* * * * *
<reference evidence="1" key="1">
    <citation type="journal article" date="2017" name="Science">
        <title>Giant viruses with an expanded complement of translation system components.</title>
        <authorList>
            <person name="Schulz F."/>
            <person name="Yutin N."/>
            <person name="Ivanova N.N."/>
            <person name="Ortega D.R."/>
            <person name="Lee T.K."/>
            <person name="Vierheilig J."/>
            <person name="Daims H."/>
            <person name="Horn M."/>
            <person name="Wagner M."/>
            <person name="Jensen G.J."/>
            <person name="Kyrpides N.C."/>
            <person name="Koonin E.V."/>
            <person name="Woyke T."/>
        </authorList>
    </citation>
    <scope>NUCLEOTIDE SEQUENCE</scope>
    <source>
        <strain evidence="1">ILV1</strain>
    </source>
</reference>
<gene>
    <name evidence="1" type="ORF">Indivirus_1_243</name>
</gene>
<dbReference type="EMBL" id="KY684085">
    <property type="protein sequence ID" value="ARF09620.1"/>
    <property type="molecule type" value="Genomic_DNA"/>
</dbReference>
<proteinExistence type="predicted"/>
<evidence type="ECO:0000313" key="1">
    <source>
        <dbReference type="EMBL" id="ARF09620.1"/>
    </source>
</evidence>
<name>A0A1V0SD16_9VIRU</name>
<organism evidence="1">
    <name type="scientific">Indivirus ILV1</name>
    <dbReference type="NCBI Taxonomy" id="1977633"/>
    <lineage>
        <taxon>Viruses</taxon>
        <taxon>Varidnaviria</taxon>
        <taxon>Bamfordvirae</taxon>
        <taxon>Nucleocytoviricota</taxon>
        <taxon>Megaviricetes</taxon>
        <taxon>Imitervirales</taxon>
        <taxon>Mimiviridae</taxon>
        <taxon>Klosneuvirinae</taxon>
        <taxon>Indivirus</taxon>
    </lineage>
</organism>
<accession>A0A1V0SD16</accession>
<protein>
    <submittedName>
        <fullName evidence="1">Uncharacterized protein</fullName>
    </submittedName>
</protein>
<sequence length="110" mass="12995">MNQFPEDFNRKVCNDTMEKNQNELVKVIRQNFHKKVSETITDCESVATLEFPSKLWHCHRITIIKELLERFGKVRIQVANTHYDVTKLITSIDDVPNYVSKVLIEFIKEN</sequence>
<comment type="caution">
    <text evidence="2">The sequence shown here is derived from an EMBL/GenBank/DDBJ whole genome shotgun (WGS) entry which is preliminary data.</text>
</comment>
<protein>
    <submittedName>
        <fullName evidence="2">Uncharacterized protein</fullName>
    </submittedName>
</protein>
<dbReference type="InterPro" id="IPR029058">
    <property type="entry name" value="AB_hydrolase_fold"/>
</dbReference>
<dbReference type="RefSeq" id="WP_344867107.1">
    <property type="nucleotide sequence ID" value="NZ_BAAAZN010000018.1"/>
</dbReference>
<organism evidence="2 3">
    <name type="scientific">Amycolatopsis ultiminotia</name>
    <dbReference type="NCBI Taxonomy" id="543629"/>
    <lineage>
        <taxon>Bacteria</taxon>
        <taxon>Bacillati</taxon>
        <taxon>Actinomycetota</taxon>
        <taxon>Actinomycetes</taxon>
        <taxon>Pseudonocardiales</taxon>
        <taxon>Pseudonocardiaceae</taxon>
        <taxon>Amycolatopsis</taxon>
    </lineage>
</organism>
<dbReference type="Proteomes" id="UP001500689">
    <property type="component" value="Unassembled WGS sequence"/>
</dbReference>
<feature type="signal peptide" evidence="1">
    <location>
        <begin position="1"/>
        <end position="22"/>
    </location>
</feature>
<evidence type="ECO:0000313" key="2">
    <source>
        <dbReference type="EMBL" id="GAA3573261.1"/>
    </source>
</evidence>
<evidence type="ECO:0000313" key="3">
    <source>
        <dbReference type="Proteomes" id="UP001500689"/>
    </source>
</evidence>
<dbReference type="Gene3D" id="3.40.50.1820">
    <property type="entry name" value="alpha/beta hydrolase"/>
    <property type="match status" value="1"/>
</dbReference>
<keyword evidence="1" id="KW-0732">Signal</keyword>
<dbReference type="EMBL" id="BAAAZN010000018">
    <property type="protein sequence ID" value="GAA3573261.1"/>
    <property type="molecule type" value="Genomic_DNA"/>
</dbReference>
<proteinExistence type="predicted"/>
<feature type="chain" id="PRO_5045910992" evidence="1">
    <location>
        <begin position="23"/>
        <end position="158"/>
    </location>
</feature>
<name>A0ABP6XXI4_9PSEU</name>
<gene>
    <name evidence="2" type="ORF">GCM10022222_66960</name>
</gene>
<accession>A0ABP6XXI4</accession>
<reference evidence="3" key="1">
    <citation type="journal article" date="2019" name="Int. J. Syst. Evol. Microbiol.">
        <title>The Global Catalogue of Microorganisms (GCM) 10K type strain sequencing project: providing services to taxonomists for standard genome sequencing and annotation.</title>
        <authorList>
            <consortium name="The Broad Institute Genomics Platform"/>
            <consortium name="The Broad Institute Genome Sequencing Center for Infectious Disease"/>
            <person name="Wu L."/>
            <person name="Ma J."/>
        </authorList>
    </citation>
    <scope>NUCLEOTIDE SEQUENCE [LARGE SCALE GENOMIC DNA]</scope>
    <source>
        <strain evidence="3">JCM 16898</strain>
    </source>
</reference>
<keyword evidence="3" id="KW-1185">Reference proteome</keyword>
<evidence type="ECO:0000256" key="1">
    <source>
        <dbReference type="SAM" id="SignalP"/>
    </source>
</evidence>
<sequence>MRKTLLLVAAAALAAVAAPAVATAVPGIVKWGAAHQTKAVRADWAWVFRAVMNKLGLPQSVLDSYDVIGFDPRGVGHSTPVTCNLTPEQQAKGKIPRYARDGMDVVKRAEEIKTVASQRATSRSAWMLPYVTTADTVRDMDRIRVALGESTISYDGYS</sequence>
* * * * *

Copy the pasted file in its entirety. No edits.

<reference evidence="1" key="1">
    <citation type="journal article" date="2017" name="Science">
        <title>Giant viruses with an expanded complement of translation system components.</title>
        <authorList>
            <person name="Schulz F."/>
            <person name="Yutin N."/>
            <person name="Ivanova N.N."/>
            <person name="Ortega D.R."/>
            <person name="Lee T.K."/>
            <person name="Vierheilig J."/>
            <person name="Daims H."/>
            <person name="Horn M."/>
            <person name="Wagner M."/>
            <person name="Jensen G.J."/>
            <person name="Kyrpides N.C."/>
            <person name="Koonin E.V."/>
            <person name="Woyke T."/>
        </authorList>
    </citation>
    <scope>NUCLEOTIDE SEQUENCE</scope>
    <source>
        <strain evidence="1">ILV1</strain>
    </source>
</reference>
<gene>
    <name evidence="1" type="ORF">Indivirus_1_243</name>
</gene>
<dbReference type="EMBL" id="KY684085">
    <property type="protein sequence ID" value="ARF09620.1"/>
    <property type="molecule type" value="Genomic_DNA"/>
</dbReference>
<proteinExistence type="predicted"/>
<evidence type="ECO:0000313" key="1">
    <source>
        <dbReference type="EMBL" id="ARF09620.1"/>
    </source>
</evidence>
<name>A0A1V0SD16_9VIRU</name>
<organism evidence="1">
    <name type="scientific">Indivirus ILV1</name>
    <dbReference type="NCBI Taxonomy" id="1977633"/>
    <lineage>
        <taxon>Viruses</taxon>
        <taxon>Varidnaviria</taxon>
        <taxon>Bamfordvirae</taxon>
        <taxon>Nucleocytoviricota</taxon>
        <taxon>Megaviricetes</taxon>
        <taxon>Imitervirales</taxon>
        <taxon>Mimiviridae</taxon>
        <taxon>Klosneuvirinae</taxon>
        <taxon>Indivirus</taxon>
    </lineage>
</organism>
<accession>A0A1V0SD16</accession>
<protein>
    <submittedName>
        <fullName evidence="1">Uncharacterized protein</fullName>
    </submittedName>
</protein>
<sequence length="110" mass="12995">MNQFPEDFNRKVCNDTMEKNQNELVKVIRQNFHKKVSETITDCESVATLEFPSKLWHCHRITIIKELLERFGKVRIQVANTHYDVTKLITSIDDVPNYVSKVLIEFIKEN</sequence>
<comment type="caution">
    <text evidence="2">The sequence shown here is derived from an EMBL/GenBank/DDBJ whole genome shotgun (WGS) entry which is preliminary data.</text>
</comment>
<protein>
    <submittedName>
        <fullName evidence="2">Uncharacterized protein</fullName>
    </submittedName>
</protein>
<dbReference type="InterPro" id="IPR029058">
    <property type="entry name" value="AB_hydrolase_fold"/>
</dbReference>
<dbReference type="RefSeq" id="WP_344867107.1">
    <property type="nucleotide sequence ID" value="NZ_BAAAZN010000018.1"/>
</dbReference>
<organism evidence="2 3">
    <name type="scientific">Amycolatopsis ultiminotia</name>
    <dbReference type="NCBI Taxonomy" id="543629"/>
    <lineage>
        <taxon>Bacteria</taxon>
        <taxon>Bacillati</taxon>
        <taxon>Actinomycetota</taxon>
        <taxon>Actinomycetes</taxon>
        <taxon>Pseudonocardiales</taxon>
        <taxon>Pseudonocardiaceae</taxon>
        <taxon>Amycolatopsis</taxon>
    </lineage>
</organism>
<dbReference type="Proteomes" id="UP001500689">
    <property type="component" value="Unassembled WGS sequence"/>
</dbReference>
<feature type="signal peptide" evidence="1">
    <location>
        <begin position="1"/>
        <end position="22"/>
    </location>
</feature>
<evidence type="ECO:0000313" key="2">
    <source>
        <dbReference type="EMBL" id="GAA3573261.1"/>
    </source>
</evidence>
<evidence type="ECO:0000313" key="3">
    <source>
        <dbReference type="Proteomes" id="UP001500689"/>
    </source>
</evidence>
<dbReference type="Gene3D" id="3.40.50.1820">
    <property type="entry name" value="alpha/beta hydrolase"/>
    <property type="match status" value="1"/>
</dbReference>
<keyword evidence="1" id="KW-0732">Signal</keyword>
<dbReference type="EMBL" id="BAAAZN010000018">
    <property type="protein sequence ID" value="GAA3573261.1"/>
    <property type="molecule type" value="Genomic_DNA"/>
</dbReference>
<proteinExistence type="predicted"/>
<feature type="chain" id="PRO_5045910992" evidence="1">
    <location>
        <begin position="23"/>
        <end position="158"/>
    </location>
</feature>
<name>A0ABP6XXI4_9PSEU</name>
<gene>
    <name evidence="2" type="ORF">GCM10022222_66960</name>
</gene>
<accession>A0ABP6XXI4</accession>
<reference evidence="3" key="1">
    <citation type="journal article" date="2019" name="Int. J. Syst. Evol. Microbiol.">
        <title>The Global Catalogue of Microorganisms (GCM) 10K type strain sequencing project: providing services to taxonomists for standard genome sequencing and annotation.</title>
        <authorList>
            <consortium name="The Broad Institute Genomics Platform"/>
            <consortium name="The Broad Institute Genome Sequencing Center for Infectious Disease"/>
            <person name="Wu L."/>
            <person name="Ma J."/>
        </authorList>
    </citation>
    <scope>NUCLEOTIDE SEQUENCE [LARGE SCALE GENOMIC DNA]</scope>
    <source>
        <strain evidence="3">JCM 16898</strain>
    </source>
</reference>
<keyword evidence="3" id="KW-1185">Reference proteome</keyword>
<evidence type="ECO:0000256" key="1">
    <source>
        <dbReference type="SAM" id="SignalP"/>
    </source>
</evidence>
<sequence>MRKTLLLVAAAALAAVAAPAVATAVPGIVKWGAAHQTKAVRADWAWVFRAVMNKLGLPQSVLDSYDVIGFDPRGVGHSTPVTCNLTPEQQAKGKIPRYARDGMDVVKRAEEIKTVASQRATSRSAWMLPYVTTADTVRDMDRIRVALGESTISYDGYS</sequence>